Soft-brand category hard for hotel companies to ignore

Very hot. It’s an apt descriptor right now for the eclectic siblings—soft brands—in many hotel companies’ family of brands. They’ve gone from a nascent concept almost 15 years ago to a robust growth and market-distribution vehicle for leading lodging companies, which often dub the individualistic properties that compose this group as a “collection,” sometimes adding a corporate pedigree tag.

Choice Hotels International is widely recognized as pioneering this space, innovating its Ascend Hotel Collection in reaction to the industry downturn and recession of 2008. Among the first into the mix of independent historic, boutique and resort properties were the Golden Hotel in Golden, Colo., and Hotel Bothwell in Sedalia, Mo.—both still operating—heralds of now more than 200 upscale Ascend hotels located around the world.

Soft brands as a whole are attractive currently for consumers and hotel owners and investors alike, with the pandemic forcing rethought travel plans and greater interest in development, respectively.

Wanting experiences, “consumer travel preferences have evolved,” said Regina Richardson, head of Ascend Hotel Collection. “Travelers are increasingly taking advantage of opportunities to extend weekend trips and enjoy the flexibility of working remotely.”

Owners also have recognized how “evolving” into the space via a major brand can bring benefits from loyalty programs, tech platforms, strong sales and marketing efforts and other chain programs and systems.

“We’re now seeing a lot of interest in adaptive-reuse projects and hoteliers partnering with local municipalities,” Richardson said. “And, with the return of lending, there’s also interest in new construction.”

At presstime, there were 55 hotels in the Ascend pipeline and another 40 deals projected for this year, she said.

Fitting In

Finding the right niche in the soft-brand space had been a key consideration for IHG Hotels & Resorts. In 2018, it launched upscale-segment competitor Voco, debuting it in the Americas two years later in New York City. Last summer it launched the Vignette Collection as part of its “Luxury & Lifestyle” portfolio, opening Hotel X in Brisbane, Australia, in December.

According to Julienne Smith, SVP of development, IHG anticipates introducing the soft brand worldwide. “In November 2021, we launched franchise sales for Vignette in the U.S., and also recently signed our first European properties in Austria and Portugal,” she said. Thailand is another location in the works.

Smith, who noted conversions “work well” for both soft brands, said, “An owner also can work with IHG to create a purpose-built Vignette, leveraging [his or her] own vision for the property.”

In the Americas, Vignette likely will grow via franchise agreements, Smith said: “IHG also will manage for owners when appropriate and may invest in certain assets in key markets.”

With a focus on midscale and upper-midscale properties, Red Roof entered the space in 2018 with The Red Collection. Its current properties are all on the East Coast: Spot X Hotel in Orlando; Artel Hotel Times Square New York; Costa Azul Suites Virginia Beach (Va.); and Le Voyageur in Wildwood, N.J.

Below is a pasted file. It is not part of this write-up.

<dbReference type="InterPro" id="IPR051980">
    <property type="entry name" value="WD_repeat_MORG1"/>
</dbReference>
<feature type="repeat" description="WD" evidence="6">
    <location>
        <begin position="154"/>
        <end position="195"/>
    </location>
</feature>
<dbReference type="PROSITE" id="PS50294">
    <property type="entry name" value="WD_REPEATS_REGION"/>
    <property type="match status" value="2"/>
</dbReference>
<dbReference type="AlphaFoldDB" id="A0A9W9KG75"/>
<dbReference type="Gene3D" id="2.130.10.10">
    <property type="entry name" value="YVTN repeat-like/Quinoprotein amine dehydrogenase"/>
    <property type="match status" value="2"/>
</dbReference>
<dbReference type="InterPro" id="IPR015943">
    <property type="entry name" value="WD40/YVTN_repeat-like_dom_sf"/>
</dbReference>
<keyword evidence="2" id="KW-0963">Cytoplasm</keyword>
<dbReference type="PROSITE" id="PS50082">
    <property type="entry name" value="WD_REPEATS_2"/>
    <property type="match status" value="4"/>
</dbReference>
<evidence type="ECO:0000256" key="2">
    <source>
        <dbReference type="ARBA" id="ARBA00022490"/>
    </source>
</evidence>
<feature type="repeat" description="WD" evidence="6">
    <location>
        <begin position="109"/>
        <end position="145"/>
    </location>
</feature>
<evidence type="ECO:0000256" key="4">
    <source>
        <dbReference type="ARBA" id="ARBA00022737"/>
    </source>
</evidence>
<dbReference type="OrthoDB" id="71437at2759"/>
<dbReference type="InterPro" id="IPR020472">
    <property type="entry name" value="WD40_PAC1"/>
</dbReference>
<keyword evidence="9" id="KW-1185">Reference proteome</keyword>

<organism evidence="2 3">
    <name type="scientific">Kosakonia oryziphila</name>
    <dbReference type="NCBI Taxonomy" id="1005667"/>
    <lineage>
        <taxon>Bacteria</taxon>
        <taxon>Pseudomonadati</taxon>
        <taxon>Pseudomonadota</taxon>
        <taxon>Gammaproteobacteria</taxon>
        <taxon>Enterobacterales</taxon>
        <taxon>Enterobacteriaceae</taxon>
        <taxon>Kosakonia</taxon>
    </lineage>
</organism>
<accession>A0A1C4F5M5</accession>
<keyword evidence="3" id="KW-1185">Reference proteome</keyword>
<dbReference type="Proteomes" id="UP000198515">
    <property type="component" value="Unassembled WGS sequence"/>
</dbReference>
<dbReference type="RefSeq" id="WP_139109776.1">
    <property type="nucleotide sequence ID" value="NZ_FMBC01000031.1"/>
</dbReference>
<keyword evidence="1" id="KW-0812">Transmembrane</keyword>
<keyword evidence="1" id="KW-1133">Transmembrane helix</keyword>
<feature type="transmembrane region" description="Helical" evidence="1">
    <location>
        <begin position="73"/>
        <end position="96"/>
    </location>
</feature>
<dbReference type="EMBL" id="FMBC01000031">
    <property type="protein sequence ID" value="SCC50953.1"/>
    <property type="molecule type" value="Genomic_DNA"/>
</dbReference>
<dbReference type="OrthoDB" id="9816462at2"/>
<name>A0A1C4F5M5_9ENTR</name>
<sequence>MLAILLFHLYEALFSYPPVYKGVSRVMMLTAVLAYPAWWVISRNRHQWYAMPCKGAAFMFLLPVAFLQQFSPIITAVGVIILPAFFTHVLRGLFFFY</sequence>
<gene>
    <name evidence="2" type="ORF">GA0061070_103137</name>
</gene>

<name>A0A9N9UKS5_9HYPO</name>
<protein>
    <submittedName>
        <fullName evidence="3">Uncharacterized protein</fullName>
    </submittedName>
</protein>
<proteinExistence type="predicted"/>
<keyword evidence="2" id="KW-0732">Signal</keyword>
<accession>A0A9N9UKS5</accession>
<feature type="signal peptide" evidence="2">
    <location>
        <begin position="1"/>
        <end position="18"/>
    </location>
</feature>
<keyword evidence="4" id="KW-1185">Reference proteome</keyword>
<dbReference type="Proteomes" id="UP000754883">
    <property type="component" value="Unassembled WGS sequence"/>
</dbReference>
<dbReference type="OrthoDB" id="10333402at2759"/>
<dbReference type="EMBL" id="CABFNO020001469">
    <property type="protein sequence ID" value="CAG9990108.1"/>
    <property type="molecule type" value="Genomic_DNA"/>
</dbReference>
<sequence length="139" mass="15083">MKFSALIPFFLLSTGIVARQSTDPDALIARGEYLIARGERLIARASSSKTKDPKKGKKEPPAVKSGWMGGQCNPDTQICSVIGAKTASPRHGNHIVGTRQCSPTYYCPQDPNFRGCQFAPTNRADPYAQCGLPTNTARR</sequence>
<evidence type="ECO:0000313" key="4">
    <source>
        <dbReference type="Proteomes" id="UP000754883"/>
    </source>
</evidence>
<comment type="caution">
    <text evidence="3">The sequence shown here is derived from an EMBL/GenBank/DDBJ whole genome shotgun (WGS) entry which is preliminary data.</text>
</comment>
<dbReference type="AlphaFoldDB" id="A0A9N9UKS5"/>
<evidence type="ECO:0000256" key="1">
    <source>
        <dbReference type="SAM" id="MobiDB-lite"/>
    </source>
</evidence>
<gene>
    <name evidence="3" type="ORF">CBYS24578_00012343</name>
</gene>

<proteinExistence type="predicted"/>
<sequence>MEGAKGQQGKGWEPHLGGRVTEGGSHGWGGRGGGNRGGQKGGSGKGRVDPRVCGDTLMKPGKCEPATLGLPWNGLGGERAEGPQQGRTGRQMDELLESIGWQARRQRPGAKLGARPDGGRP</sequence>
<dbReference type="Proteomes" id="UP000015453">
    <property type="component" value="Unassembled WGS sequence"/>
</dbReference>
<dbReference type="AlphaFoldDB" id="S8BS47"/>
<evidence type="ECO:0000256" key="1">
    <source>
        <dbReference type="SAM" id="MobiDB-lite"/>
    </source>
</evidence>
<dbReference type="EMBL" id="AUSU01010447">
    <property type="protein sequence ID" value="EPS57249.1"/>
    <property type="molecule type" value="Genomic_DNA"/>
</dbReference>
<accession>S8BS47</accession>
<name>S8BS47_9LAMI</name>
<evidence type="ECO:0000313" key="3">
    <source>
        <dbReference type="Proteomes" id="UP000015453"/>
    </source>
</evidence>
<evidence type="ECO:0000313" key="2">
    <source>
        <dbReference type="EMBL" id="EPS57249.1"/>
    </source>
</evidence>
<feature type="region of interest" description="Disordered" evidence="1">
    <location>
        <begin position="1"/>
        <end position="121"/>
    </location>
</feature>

“Soft brands allow unique hotels to benefit from the consistency of a brand association, both through operations and by instilling positive expectations in guests,” said Matthew Hostetler, Red Roof’s chief development officer. “These hotels are attractive to guests because of their individuality, and owners sometimes have an opportunity to go light on brand standards in order to offer a more unique experience.”

Opportunities are coming via the chain’s current customer base. “Our owners and franchisees understand what makes Red Roof successful, and their recommendations are helping us grow beyond our perceived limits. Current relationships helped us find these new opportunities,” said Hostetler, adding the company will remain at a steady growth pace with The Red Collection. “We want to be strategic, not aggressive.”

No Labels, Please

While not considering it a bona fide soft brand, Jennifer Barnwell, president of Curator Hotel & Resort Collection, recognized the value of being in the space with independent hotels, as apparently did lodging real estate investment trust Pebblebrook Hospitality Trust, which launched the entity in 2020, together with a half-dozen hotel operators.

“Many independent hotels were struggling to keep afloat during the pandemic and Curator provided many solutions to reduce operating expenses and optimize their bottom line for these hoteliers,” she said.

To date, 91 properties are in the Curator collection. culled from the portfolios of partners Pebblebrook, Pyramid Global Hospitality, Davidson Hotels & Resorts, Noble House Hotels & Resorts, Provenance Hotels, Springboard Hospitality and Viceroy Hotels & Resorts. 

The idea, said Barnwell, is “to give indie hotels and small brands an alternative to affiliating with a big brand by providing them with the support that comes with belonging to a larger collection of like-minded, unique properties.”

And while relegating the soft-brand term to major chains, Barnwell acknowledged why the space has become so hot: “It would be fair to say that they were created or purchased because the big brands recognized that there is tremendous demand in our industry for accommodations that are interesting, creative, memorable and design-forward.”